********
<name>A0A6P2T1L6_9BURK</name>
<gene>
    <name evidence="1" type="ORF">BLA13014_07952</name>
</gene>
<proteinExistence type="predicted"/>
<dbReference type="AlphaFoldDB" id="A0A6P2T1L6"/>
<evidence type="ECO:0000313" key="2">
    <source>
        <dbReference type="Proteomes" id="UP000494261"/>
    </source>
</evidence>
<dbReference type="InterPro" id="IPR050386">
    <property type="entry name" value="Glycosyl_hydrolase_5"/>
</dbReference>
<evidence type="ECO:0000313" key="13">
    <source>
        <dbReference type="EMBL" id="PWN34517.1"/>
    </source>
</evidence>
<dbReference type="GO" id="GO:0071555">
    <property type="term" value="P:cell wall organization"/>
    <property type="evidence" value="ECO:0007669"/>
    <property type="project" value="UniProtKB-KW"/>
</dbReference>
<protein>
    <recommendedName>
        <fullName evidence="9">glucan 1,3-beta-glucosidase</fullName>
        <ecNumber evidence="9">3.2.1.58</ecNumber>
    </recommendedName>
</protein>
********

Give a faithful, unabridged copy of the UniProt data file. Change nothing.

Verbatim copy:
<name>A0A6P2T1L6_9BURK</name>
<gene>
    <name evidence="1" type="ORF">BLA13014_07952</name>
</gene>
<proteinExistence type="predicted"/>
<dbReference type="AlphaFoldDB" id="A0A6P2T1L6"/>
<evidence type="ECO:0000313" key="2">
    <source>
        <dbReference type="Proteomes" id="UP000494261"/>
    </source>
</evidence>
<dbReference type="InterPro" id="IPR050386">
    <property type="entry name" value="Glycosyl_hydrolase_5"/>
</dbReference>
<evidence type="ECO:0000313" key="13">
    <source>
        <dbReference type="EMBL" id="PWN34517.1"/>
    </source>
</evidence>
<dbReference type="GO" id="GO:0071555">
    <property type="term" value="P:cell wall organization"/>
    <property type="evidence" value="ECO:0007669"/>
    <property type="project" value="UniProtKB-KW"/>
</dbReference>
<protein>
    <recommendedName>
        <fullName evidence="9">glucan 1,3-beta-glucosidase</fullName>
        <ecNumber evidence="9">3.2.1.58</ecNumber>
    </recommendedName>
</protein>